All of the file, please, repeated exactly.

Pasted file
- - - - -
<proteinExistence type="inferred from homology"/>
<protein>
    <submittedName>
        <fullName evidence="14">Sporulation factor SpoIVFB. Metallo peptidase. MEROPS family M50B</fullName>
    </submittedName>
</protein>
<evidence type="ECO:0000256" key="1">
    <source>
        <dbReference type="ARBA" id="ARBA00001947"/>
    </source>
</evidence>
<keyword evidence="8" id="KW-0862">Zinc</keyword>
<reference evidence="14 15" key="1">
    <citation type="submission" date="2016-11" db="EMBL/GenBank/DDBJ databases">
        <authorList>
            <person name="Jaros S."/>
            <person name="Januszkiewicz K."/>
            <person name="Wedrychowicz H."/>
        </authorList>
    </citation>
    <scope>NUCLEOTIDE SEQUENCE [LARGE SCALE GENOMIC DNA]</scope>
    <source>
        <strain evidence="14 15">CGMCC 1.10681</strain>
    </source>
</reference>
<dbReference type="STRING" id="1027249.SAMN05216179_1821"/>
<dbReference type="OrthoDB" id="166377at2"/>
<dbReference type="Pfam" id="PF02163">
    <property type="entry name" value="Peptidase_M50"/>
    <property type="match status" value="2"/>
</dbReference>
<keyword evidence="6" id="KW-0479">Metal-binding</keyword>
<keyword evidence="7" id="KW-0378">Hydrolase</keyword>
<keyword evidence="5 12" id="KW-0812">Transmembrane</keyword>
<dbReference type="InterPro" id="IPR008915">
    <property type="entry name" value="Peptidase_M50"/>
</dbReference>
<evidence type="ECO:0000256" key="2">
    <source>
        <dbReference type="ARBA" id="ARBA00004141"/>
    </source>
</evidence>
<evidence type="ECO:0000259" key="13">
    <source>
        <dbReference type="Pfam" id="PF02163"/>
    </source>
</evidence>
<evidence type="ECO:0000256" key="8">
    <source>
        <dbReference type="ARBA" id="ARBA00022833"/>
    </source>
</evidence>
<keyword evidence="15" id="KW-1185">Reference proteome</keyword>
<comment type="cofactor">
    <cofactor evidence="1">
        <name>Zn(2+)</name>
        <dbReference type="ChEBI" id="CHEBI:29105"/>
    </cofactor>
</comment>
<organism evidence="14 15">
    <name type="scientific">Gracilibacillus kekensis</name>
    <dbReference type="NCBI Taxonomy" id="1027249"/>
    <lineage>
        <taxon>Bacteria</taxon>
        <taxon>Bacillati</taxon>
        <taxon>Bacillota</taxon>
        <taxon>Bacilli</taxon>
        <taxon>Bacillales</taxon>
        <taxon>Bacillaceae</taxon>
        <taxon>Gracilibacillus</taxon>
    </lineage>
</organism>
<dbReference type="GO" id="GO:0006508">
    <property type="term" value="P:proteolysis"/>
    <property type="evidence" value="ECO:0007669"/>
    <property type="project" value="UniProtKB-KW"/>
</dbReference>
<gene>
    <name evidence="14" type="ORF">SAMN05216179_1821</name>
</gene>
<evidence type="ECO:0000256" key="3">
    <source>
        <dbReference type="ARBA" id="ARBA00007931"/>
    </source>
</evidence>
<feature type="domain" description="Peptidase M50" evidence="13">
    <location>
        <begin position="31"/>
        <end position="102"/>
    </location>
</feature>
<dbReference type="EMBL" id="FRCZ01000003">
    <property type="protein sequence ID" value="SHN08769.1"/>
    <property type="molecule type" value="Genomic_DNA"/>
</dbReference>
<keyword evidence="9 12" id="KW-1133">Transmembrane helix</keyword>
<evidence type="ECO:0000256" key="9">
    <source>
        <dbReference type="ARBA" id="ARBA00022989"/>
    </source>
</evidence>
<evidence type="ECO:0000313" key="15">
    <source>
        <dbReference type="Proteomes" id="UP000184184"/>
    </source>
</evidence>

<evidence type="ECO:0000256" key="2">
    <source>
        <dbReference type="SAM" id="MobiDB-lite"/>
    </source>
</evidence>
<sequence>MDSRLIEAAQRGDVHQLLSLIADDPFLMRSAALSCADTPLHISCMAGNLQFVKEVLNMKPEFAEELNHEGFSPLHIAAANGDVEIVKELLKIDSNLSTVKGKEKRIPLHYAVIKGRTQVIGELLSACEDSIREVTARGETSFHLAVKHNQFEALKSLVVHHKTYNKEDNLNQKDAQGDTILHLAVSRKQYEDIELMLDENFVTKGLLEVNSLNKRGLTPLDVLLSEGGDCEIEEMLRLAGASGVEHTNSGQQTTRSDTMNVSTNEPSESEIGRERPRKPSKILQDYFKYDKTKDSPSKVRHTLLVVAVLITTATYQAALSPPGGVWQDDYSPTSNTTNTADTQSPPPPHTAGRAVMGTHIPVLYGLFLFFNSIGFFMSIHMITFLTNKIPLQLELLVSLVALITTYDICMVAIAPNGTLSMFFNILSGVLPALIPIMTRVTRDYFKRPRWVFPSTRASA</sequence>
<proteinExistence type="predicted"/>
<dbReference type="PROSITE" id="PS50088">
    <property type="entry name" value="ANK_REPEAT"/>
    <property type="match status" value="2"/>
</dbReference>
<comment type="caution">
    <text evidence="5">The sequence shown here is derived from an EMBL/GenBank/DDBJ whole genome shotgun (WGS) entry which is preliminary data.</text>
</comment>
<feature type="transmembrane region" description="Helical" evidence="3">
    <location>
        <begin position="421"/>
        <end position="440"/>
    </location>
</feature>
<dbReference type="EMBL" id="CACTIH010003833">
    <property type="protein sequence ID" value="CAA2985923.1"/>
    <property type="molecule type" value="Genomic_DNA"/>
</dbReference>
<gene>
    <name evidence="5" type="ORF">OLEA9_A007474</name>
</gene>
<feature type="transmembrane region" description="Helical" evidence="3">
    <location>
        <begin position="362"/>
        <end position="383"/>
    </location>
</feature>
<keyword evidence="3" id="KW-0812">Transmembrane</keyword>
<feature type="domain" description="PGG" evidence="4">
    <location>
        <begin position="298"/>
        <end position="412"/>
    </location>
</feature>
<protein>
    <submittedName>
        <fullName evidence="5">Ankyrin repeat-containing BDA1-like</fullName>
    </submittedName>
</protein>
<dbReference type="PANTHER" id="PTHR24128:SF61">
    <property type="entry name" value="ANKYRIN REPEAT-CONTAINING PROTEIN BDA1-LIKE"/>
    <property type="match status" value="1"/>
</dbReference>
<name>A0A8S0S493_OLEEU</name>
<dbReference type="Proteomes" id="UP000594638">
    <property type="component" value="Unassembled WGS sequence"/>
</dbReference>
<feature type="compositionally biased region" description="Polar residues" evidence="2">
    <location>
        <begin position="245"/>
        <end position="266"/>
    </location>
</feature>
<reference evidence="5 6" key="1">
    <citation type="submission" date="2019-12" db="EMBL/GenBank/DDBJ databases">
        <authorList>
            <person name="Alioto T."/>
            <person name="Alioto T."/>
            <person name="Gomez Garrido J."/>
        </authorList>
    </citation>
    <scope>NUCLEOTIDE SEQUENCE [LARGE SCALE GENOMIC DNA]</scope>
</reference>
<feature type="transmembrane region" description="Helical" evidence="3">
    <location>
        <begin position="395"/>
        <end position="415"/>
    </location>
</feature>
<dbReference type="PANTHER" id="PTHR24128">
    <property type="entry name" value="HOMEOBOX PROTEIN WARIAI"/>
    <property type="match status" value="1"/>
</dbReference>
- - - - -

<proteinExistence type="inferred from homology"/>
<protein>
    <submittedName>
        <fullName evidence="14">Sporulation factor SpoIVFB. Metallo peptidase. MEROPS family M50B</fullName>
    </submittedName>
</protein>
<evidence type="ECO:0000256" key="1">
    <source>
        <dbReference type="ARBA" id="ARBA00001947"/>
    </source>
</evidence>
<keyword evidence="8" id="KW-0862">Zinc</keyword>
<reference evidence="14 15" key="1">
    <citation type="submission" date="2016-11" db="EMBL/GenBank/DDBJ databases">
        <authorList>
            <person name="Jaros S."/>
            <person name="Januszkiewicz K."/>
            <person name="Wedrychowicz H."/>
        </authorList>
    </citation>
    <scope>NUCLEOTIDE SEQUENCE [LARGE SCALE GENOMIC DNA]</scope>
    <source>
        <strain evidence="14 15">CGMCC 1.10681</strain>
    </source>
</reference>
<dbReference type="STRING" id="1027249.SAMN05216179_1821"/>
<dbReference type="OrthoDB" id="166377at2"/>
<dbReference type="Pfam" id="PF02163">
    <property type="entry name" value="Peptidase_M50"/>
    <property type="match status" value="2"/>
</dbReference>
<keyword evidence="6" id="KW-0479">Metal-binding</keyword>
<keyword evidence="7" id="KW-0378">Hydrolase</keyword>
<keyword evidence="5 12" id="KW-0812">Transmembrane</keyword>
<dbReference type="InterPro" id="IPR008915">
    <property type="entry name" value="Peptidase_M50"/>
</dbReference>
<evidence type="ECO:0000256" key="2">
    <source>
        <dbReference type="ARBA" id="ARBA00004141"/>
    </source>
</evidence>
<evidence type="ECO:0000259" key="13">
    <source>
        <dbReference type="Pfam" id="PF02163"/>
    </source>
</evidence>
<evidence type="ECO:0000256" key="8">
    <source>
        <dbReference type="ARBA" id="ARBA00022833"/>
    </source>
</evidence>
<keyword evidence="15" id="KW-1185">Reference proteome</keyword>
<comment type="cofactor">
    <cofactor evidence="1">
        <name>Zn(2+)</name>
        <dbReference type="ChEBI" id="CHEBI:29105"/>
    </cofactor>
</comment>
<organism evidence="14 15">
    <name type="scientific">Gracilibacillus kekensis</name>
    <dbReference type="NCBI Taxonomy" id="1027249"/>
    <lineage>
        <taxon>Bacteria</taxon>
        <taxon>Bacillati</taxon>
        <taxon>Bacillota</taxon>
        <taxon>Bacilli</taxon>
        <taxon>Bacillales</taxon>
        <taxon>Bacillaceae</taxon>
        <taxon>Gracilibacillus</taxon>
    </lineage>
</organism>
<dbReference type="GO" id="GO:0006508">
    <property type="term" value="P:proteolysis"/>
    <property type="evidence" value="ECO:0007669"/>
    <property type="project" value="UniProtKB-KW"/>
</dbReference>
<gene>
    <name evidence="14" type="ORF">SAMN05216179_1821</name>
</gene>
<evidence type="ECO:0000256" key="3">
    <source>
        <dbReference type="ARBA" id="ARBA00007931"/>
    </source>
</evidence>
<feature type="domain" description="Peptidase M50" evidence="13">
    <location>
        <begin position="31"/>
        <end position="102"/>
    </location>
</feature>
<dbReference type="EMBL" id="FRCZ01000003">
    <property type="protein sequence ID" value="SHN08769.1"/>
    <property type="molecule type" value="Genomic_DNA"/>
</dbReference>
<keyword evidence="9 12" id="KW-1133">Transmembrane helix</keyword>
<evidence type="ECO:0000256" key="9">
    <source>
        <dbReference type="ARBA" id="ARBA00022989"/>
    </source>
</evidence>
<evidence type="ECO:0000313" key="15">
    <source>
        <dbReference type="Proteomes" id="UP000184184"/>
    </source>
</evidence>

<evidence type="ECO:0000256" key="2">
    <source>
        <dbReference type="SAM" id="MobiDB-lite"/>
    </source>
</evidence>
<sequence>MDSRLIEAAQRGDVHQLLSLIADDPFLMRSAALSCADTPLHISCMAGNLQFVKEVLNMKPEFAEELNHEGFSPLHIAAANGDVEIVKELLKIDSNLSTVKGKEKRIPLHYAVIKGRTQVIGELLSACEDSIREVTARGETSFHLAVKHNQFEALKSLVVHHKTYNKEDNLNQKDAQGDTILHLAVSRKQYEDIELMLDENFVTKGLLEVNSLNKRGLTPLDVLLSEGGDCEIEEMLRLAGASGVEHTNSGQQTTRSDTMNVSTNEPSESEIGRERPRKPSKILQDYFKYDKTKDSPSKVRHTLLVVAVLITTATYQAALSPPGGVWQDDYSPTSNTTNTADTQSPPPPHTAGRAVMGTHIPVLYGLFLFFNSIGFFMSIHMITFLTNKIPLQLELLVSLVALITTYDICMVAIAPNGTLSMFFNILSGVLPALIPIMTRVTRDYFKRPRWVFPSTRASA</sequence>
<proteinExistence type="predicted"/>
<dbReference type="PROSITE" id="PS50088">
    <property type="entry name" value="ANK_REPEAT"/>
    <property type="match status" value="2"/>
</dbReference>
<comment type="caution">
    <text evidence="5">The sequence shown here is derived from an EMBL/GenBank/DDBJ whole genome shotgun (WGS) entry which is preliminary data.</text>
</comment>
<feature type="transmembrane region" description="Helical" evidence="3">
    <location>
        <begin position="421"/>
        <end position="440"/>
    </location>
</feature>
<dbReference type="EMBL" id="CACTIH010003833">
    <property type="protein sequence ID" value="CAA2985923.1"/>
    <property type="molecule type" value="Genomic_DNA"/>
</dbReference>
<gene>
    <name evidence="5" type="ORF">OLEA9_A007474</name>
</gene>
<feature type="transmembrane region" description="Helical" evidence="3">
    <location>
        <begin position="362"/>
        <end position="383"/>
    </location>
</feature>
<keyword evidence="3" id="KW-0812">Transmembrane</keyword>
<feature type="domain" description="PGG" evidence="4">
    <location>
        <begin position="298"/>
        <end position="412"/>
    </location>
</feature>
<protein>
    <submittedName>
        <fullName evidence="5">Ankyrin repeat-containing BDA1-like</fullName>
    </submittedName>
</protein>
<dbReference type="PANTHER" id="PTHR24128:SF61">
    <property type="entry name" value="ANKYRIN REPEAT-CONTAINING PROTEIN BDA1-LIKE"/>
    <property type="match status" value="1"/>
</dbReference>
<name>A0A8S0S493_OLEEU</name>
<dbReference type="Proteomes" id="UP000594638">
    <property type="component" value="Unassembled WGS sequence"/>
</dbReference>
<feature type="compositionally biased region" description="Polar residues" evidence="2">
    <location>
        <begin position="245"/>
        <end position="266"/>
    </location>
</feature>
<reference evidence="5 6" key="1">
    <citation type="submission" date="2019-12" db="EMBL/GenBank/DDBJ databases">
        <authorList>
            <person name="Alioto T."/>
            <person name="Alioto T."/>
            <person name="Gomez Garrido J."/>
        </authorList>
    </citation>
    <scope>NUCLEOTIDE SEQUENCE [LARGE SCALE GENOMIC DNA]</scope>
</reference>
<feature type="transmembrane region" description="Helical" evidence="3">
    <location>
        <begin position="395"/>
        <end position="415"/>
    </location>
</feature>
<dbReference type="PANTHER" id="PTHR24128">
    <property type="entry name" value="HOMEOBOX PROTEIN WARIAI"/>
    <property type="match status" value="1"/>
</dbReference>